Flu vaccines are available in our medical centre.
Please note you do not need to choose which vaccine you’d like prior to booking. If you are unsure which vaccine is suitable for you, you can discuss this with your GP or nurse during your appointment.
Are you ready for the 2023 flu season?
Influenza, or the flu, is a very contagious infection of the airways and is especially serious for babies, people over 65 years of age and pregnant women. Vaccination is a safe and effective way to protect you from serious diseases caused by influenza. By getting vaccinated against influenza, you can also help protect other people, especially those who are too sick or too young to be vaccinated. The more people who are vaccinated in your community, the less likely the disease will spread.
Who should get vaccinated against influenza?
Yearly influenza vaccination is recommended for people aged 6 months and over. Anyone who wants to protect themselves against influenza can talk to their GP about getting vaccinated.
The influenza vaccine is free under the National Immunisation Program (NIP) for:
- Children aged 6 months to under 5 years
- All Aboriginal and Torres Strait Islander people aged 6 months and over
- People aged 5 years or over who have medical conditions that mean they have a higher risk of getting seriously unwell, such as:
- cardiac disease
- chronic respiratory conditions
- chronic neurological conditions
- immunocompromising conditions
- diabetes and other metabolic disorders
- renal disease
- haematological disorders
- children aged six months to 10 years on long-term aspirin therapy.
- People aged 65 years or over.
- Pregnant women (at any stage of pregnancy)
- People aged 65 years or over.
Your GP or practice nurse can advise if you or your child have a specified medical risk condition.
Please be advised that children under nine years receiving their influenza vaccination for the first time require two doses of vaccine, spaced by a minimum of one month. Please let your GP or nurse know if this is your child’s first flu vaccination, and the second dose can be scheduled.
Patients who are not eligible for a free vaccine can purchase the vaccine from their vaccination provider.
What about people with allergies?
The egg-based influenza vaccines contain only minute traces of egg protein. People with egg allergy, including a history of anaphylaxis, can be vaccinated with these influenza vaccines. If you have an egg allergy, please discuss this with your immunisation provider. There is now an egg-free option; however, it is currently not available on the NIP and is available to purchase at our clinic. If you have any questions, please ask your GP or nurse.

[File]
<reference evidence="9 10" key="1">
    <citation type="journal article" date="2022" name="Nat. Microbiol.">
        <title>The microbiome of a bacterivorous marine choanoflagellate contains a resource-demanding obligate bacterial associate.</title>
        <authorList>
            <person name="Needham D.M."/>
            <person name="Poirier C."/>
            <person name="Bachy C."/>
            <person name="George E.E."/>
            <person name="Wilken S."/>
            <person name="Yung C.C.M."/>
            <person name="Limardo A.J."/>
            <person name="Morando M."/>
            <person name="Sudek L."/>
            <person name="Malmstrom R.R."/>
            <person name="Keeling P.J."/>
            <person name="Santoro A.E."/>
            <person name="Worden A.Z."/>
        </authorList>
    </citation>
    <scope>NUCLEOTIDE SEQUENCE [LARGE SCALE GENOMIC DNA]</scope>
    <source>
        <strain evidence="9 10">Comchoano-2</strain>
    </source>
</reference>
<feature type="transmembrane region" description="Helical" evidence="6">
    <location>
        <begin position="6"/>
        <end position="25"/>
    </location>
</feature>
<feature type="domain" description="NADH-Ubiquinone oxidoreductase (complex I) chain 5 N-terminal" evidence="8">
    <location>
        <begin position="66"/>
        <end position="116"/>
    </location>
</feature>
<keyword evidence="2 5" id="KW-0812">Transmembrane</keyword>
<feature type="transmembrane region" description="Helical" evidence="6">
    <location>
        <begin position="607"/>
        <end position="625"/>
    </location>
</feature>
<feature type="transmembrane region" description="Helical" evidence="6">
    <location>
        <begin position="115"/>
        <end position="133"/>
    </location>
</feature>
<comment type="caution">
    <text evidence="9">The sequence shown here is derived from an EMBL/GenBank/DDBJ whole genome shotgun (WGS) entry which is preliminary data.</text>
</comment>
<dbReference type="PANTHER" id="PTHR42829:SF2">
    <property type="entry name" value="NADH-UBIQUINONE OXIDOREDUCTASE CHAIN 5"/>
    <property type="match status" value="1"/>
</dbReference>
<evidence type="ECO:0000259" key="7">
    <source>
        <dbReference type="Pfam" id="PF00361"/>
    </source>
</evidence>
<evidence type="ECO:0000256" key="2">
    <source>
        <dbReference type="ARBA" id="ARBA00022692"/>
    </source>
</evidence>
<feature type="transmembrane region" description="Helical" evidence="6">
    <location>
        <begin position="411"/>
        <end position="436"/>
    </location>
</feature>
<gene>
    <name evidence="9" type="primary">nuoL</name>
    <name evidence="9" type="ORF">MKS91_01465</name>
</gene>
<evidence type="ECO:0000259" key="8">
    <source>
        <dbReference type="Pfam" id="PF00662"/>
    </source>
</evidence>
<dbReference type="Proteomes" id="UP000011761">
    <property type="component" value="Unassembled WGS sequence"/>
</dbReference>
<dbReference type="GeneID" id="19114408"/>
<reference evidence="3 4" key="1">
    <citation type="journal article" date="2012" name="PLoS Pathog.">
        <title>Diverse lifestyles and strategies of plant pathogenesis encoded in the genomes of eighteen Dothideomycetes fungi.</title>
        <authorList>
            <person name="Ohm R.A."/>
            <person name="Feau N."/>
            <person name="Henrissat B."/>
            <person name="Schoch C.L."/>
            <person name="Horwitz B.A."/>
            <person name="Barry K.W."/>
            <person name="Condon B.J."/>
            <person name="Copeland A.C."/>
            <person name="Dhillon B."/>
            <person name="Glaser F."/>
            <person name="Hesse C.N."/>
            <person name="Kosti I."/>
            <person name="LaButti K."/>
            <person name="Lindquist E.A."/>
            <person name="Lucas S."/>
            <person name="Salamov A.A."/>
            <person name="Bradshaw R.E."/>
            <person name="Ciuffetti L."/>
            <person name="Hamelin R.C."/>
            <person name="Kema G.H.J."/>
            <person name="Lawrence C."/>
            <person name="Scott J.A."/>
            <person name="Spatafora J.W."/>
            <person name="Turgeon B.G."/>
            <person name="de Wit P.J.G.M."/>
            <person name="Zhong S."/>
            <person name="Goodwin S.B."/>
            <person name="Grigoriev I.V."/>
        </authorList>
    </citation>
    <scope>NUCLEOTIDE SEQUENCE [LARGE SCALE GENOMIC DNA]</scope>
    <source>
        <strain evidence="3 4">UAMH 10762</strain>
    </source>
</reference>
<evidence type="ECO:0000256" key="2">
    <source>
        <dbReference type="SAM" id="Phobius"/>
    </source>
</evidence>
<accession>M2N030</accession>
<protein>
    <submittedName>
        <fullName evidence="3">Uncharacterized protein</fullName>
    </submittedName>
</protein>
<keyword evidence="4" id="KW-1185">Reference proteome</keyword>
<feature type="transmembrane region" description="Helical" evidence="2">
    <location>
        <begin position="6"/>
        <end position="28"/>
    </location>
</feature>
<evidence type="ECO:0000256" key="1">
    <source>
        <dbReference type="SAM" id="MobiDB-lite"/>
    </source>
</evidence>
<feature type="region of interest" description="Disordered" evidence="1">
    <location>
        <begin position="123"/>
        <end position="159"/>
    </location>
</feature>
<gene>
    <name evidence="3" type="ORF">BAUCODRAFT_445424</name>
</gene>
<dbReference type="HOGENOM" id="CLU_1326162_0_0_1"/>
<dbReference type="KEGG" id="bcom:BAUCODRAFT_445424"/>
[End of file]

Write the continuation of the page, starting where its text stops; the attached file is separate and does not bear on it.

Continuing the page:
** People should not receive the influenza vaccine if they have experienced anaphylaxis after a previous dose of any influenza vaccine. **
How do I get vaccinated against influenza?
Influenza vaccines come as a single vaccine that covers four strains of this year’s flu virus. It is given as a needle, usually in the upper arm. It is important to get the right vaccine for your age. This is particularly relevant to children (6 months to 9 years) and those over 65. Your GP or nurse can tell you which vaccine they would recommend for you or your child’s influenza vaccination.
What are the potential side effects?
The viruses in a flu shot are killed (inactivated), so you cannot get flu from a flu shot. Some minor side effects that may occur are soreness, redness, and/or swelling where the injection was given, headache (low grade), fever, muscle aches, nausea, or fatigue. If these problems occur, they begin soon after vaccination and usually are mild and short-lived. A flu shot, like other injections, can occasionally cause fainting. Tell your provider if you feel dizzy or have vision changes or ringing in the ears. As with any medicine, there is a very remote chance of a vaccine causing a severe allergic reaction, other serious injury, or death.
Do I have a choice of influenza vaccines?
Like COVID-19 vaccines, there are different types of flu vaccines to choose from. Please read the below to help you choose the best vaccine for you. There are two main flu vaccine technologies; egg-based and cell-based vaccines.
- Egg-based Flu Vaccines
All available flu vaccines, except one, are made using an egg-based manufacturing process that has been used for over 70 years. There are only minute traces of egg protein, and people with egg allergy, including a history of anaphylaxis, can be vaccinated with these influenza vaccines. If you have any questions about egg-based flu vaccines, please ask your GP or nurse.
- Cell-based Flu Vaccines (new)
The flu viruses used in the cell-based vaccines are grown in cultured cells of mammalian origin instead of in hen’s eggs. Cell culture technology has been used to produce other licensed vaccines, including for rotavirus, polio, smallpox, hepatitis, rubella and chickenpox. The cell-based vaccines are not government-funded but are available to purchase at our clinic. If you have any questions about cell-based flu vaccines, please ask your GP or nurse.
Do I need to choose which vaccine I’d like before my appointment?
No, you can discuss this with your GP or nurse during your appointment. There are government-funded and private flu vaccines available at the clinic.
Are you over 65?
All patients 65 years and older are entitled to government-funded vaccines through the NIP as they are more likely to be hospitalised and affected by complications from influenza, such as pneumonia. This age group receives a government-funded influenza vaccine made specifically to boost the immune response for better protection.
Where can I find more information?
More information about the NIP can be found on the Australian Government’s Department of Health and Aged Care website at https://www.health.gov.au/topics/immunisation/vaccines/influenza-flu-vaccine